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Goidelic substrate hypothesis

The Goidelic substrate hypothesis refers to the hypothesized language or languages spoken in Ireland before the Iron Age arrival of the Goidelic languages.

Hypothesis of non-Indo-European languagesEdit

Ireland was settled, like the rest of northern Europe, after the retreat of the ice sheets c. 10,500 BC.[1] Indo-European languages are usually thought to have been a much later arrival. Some scholars suggest that the Goidelic languages may have been brought by the Bell Beaker culture circa 2500 BC, in contrast to the generally accepted theory that it was brought by the advent of the Iron Age.[2] In contrast, other scholars argue for a much later date of arrival of Goidelic languages to Ireland based on linguistic evidence. Peter Schrijver has suggested that Irish was perhaps preceded by an earlier wave of Celtic speaking colonists (based on population names attested in Ptolemy's Geography) who were displaced by a later wave of proto-Irish speakers only in the 1st century AD, following a migration in the wake of the Roman conquest of Britain, with Irish and British Celtic languages only branching off from a common Insular Celtic language around that time.[3]

Scholars have suggested that:

  • an older language or languages could have been replaced by the Insular Celtic languages and;
  • words and grammatical constructs from the original language, or languages, may nevertheless persist as a substrate in the Celtic languages, especially in placenames and personal names.[4][5]

Suggested non-Indo-European words in IrishEdit

Gearóid Mac Eoin proposes the following words as deriving from the substrate: bréife 'ring, loop', cufar, cuifre/cuipre 'kindness', fafall/fubhal, lufe 'feminine', slife, strophais 'straw'; and the following placenames: Bréifne, Crufait, Dún Gaifi, Faffand, Grafand, Grafrenn, Life/Mag Liphi, Máfat.[6]

Peter Schrijver submits the following words as deriving from the substrate: partán 'crab', Partraige (ethnonym), (note that partaing "crimson (Parthian) red" is a loanword from Lat. parthicus), pattu 'hare', petta 'pet, lap-dog', pell 'horse', pít 'portion of food', pluc '(round) mass', prapp 'rapid', gliomach 'lobster', faochán 'periwinkle', ciotóg 'left hand', bradán 'salmon', scadán 'herring'.[7] In a further study he gives counter-arguments against some criticisms by Graham Isaac.[8]

Ranko Matasović points out that there are words of possibly or probably non-Indo-European origin in other Celtic languages as well; therefore, the substrate may not have been in contact with Primitive Irish but rather with Proto-Celtic.[9] Examples of words found in more than one branch of Celtic but with no obvious cognates outside Celtic include:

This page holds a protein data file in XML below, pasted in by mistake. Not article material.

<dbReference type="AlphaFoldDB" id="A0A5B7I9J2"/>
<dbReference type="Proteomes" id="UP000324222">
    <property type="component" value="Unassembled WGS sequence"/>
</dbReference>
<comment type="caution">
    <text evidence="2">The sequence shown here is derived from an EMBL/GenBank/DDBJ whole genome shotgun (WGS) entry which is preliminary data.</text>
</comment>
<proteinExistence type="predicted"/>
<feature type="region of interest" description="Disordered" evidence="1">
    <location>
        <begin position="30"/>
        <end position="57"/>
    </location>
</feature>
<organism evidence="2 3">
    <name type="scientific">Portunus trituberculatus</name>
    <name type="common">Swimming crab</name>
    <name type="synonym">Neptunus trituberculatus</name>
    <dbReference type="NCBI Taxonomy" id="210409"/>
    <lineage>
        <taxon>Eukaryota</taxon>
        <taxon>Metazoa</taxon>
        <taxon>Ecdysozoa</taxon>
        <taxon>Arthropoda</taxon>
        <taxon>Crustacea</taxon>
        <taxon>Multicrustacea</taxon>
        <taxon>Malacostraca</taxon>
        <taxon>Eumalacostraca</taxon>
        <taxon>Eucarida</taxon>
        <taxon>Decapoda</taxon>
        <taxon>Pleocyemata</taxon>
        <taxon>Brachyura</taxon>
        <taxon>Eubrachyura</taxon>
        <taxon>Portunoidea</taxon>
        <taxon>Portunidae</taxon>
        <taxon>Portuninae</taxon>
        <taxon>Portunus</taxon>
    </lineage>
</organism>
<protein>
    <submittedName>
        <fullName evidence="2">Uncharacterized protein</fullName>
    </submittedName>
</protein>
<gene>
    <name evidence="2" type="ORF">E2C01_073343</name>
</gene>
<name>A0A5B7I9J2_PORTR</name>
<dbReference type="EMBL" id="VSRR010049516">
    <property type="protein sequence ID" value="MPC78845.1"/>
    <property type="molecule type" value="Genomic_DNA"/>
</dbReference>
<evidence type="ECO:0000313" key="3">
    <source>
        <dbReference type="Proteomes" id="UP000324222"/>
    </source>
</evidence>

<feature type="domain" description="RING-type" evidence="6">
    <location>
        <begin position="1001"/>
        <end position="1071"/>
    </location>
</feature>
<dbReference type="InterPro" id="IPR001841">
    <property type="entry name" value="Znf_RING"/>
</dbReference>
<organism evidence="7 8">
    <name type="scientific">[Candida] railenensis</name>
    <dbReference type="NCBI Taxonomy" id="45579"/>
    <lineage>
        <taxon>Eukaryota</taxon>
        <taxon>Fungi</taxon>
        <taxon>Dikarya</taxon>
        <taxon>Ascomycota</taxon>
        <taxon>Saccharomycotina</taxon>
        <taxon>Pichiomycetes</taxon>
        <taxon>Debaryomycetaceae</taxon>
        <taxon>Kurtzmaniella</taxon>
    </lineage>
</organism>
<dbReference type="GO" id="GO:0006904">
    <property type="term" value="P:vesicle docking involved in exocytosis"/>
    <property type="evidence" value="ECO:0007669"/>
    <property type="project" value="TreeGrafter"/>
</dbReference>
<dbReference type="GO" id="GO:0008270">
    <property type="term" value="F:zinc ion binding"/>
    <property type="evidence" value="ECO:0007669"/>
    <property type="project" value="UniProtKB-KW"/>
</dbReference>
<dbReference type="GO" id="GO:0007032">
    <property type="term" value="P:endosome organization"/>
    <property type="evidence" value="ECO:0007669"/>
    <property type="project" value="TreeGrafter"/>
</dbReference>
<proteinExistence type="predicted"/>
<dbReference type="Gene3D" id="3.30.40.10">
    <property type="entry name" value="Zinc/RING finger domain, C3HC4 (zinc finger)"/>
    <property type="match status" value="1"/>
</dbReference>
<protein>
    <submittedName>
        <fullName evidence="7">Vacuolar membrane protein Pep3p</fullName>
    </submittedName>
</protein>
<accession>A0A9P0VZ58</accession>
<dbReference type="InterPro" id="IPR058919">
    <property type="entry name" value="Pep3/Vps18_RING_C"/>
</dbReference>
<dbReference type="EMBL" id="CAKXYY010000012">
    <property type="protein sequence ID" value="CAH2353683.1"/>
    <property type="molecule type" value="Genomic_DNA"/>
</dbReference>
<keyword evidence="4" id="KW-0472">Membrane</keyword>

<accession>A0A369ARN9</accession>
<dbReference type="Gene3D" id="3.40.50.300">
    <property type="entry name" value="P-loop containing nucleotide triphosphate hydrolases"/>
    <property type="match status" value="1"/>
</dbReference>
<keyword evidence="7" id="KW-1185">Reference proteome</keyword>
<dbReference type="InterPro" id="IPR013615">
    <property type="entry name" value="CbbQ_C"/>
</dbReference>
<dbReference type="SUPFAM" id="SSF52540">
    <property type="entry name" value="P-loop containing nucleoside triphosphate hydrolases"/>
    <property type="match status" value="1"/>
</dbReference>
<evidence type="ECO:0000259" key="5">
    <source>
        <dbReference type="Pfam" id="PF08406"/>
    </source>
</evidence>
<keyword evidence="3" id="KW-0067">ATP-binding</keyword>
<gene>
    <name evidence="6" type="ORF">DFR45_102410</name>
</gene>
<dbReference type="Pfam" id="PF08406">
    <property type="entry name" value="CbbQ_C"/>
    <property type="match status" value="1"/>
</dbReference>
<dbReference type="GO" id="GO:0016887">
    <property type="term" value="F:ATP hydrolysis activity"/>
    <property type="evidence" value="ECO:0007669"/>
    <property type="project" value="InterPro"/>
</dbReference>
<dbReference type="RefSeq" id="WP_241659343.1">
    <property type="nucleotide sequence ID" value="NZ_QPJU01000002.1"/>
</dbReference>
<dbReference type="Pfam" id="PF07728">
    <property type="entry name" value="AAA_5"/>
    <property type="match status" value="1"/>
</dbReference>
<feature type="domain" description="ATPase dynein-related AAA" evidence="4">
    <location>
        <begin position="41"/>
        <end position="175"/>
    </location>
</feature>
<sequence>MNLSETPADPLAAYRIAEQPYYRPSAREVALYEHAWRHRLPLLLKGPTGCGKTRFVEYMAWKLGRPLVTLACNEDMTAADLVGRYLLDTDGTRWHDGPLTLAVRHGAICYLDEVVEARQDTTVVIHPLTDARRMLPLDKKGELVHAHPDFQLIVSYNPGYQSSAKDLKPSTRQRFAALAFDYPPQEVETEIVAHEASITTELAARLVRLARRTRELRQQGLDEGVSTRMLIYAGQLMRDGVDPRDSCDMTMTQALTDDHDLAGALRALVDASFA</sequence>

• Middle Irish ainder 'young woman', Middle Welsh anneir 'heifer', perhaps Gaulish anderon (possibly connected with Basque andere 'lady, woman')
  • Old Irish berr 'short', Middle Welsh byrr 'short', Gaulish Birrus (name); possibly related to the birrus, a short cloak or hood
  • Old Irish bran 'raven', Middle Welsh bran 'raven', Gaulish Brano-, sometimes translated as 'crow' (name element, such as Bran Ardchenn, Bran Becc mac Murchado, and Bran the Blessed)
  • Middle Irish brocc 'badger', Middle Welsh broch 'badger', Gaulish Broco- (name element) (borrowed into English as brock)
  • Old Irish carpat '(war) chariot', Gaulish carpento-, Carbanto-
  • Old Irish 'salmon', Middle Welsh ehawc 'salmon', Gaulish *esoks (borrowed into Latin as esox); has been compared with Basque izokin[10]
  • Old Irish cuit 'piece', Middle Welsh peth 'thing', Gaulish *pettia (borrowed into Latin as petia and French as pièce)
  • Old Irish molt 'wether', Middle Welsh mollt 'ram, wether', Gaulish Moltus (name) and *multon- (borrowed into French as mouton, from which to English as mutton)

See alsoEdit


  1. ^ [1]
  2. ^ "Almagro-Gorbea – La lengua de los Celtas y otros pueblos indoeuropeos de la península ibérica", 2001 p.95. In Almagro-Gorbea, M., Mariné, M. and Álvarez-Sanchís, J. R. (eds) Celtas y Vettones, pp. 115–121. Ávila: Diputación Provincial de Ávila.
  3. ^ Schrijver, Language contact and the origins of the Germanic languages, New York, Abingdon: Routledge, 2014, pp. 79-85.
  4. ^ Stephen Oppenheimer, The Origins of the British (pinpoint or page cite needed) (2009).
  5. ^ Indo-European and non-Indo-European aspects to the languages and place-names in Britain and Ireland: the state of the art, by George Broderick, in 'From the Russian rivers to the North Atlantic' (2010), pp. 29–63.
  6. ^ Tristram, Hildegard L.C., ed. (26–27 July 2007). "The Celtic Languages in Contact" (PDF). Potsdam University Press. Retrieved 10 December 2012. Cite journal requires |journal= (help)
  7. ^ [2]
  8. ^ [3]
  9. ^ Matasović, Ranko (2009). Etymological Dictionary of Proto-Celtic. Leiden: Brill. p. 441. ISBN 978-90-04-17336-1.
  10. ^ Trask, R. Larry (2008), Wheeler, Max W. (ed.), Etymological Dictionary of Basque (PDF), Falmer, UK: University of Sussex, p. 236, archived from the original (PDF) on 7 June 2011, retrieved 17 September 2013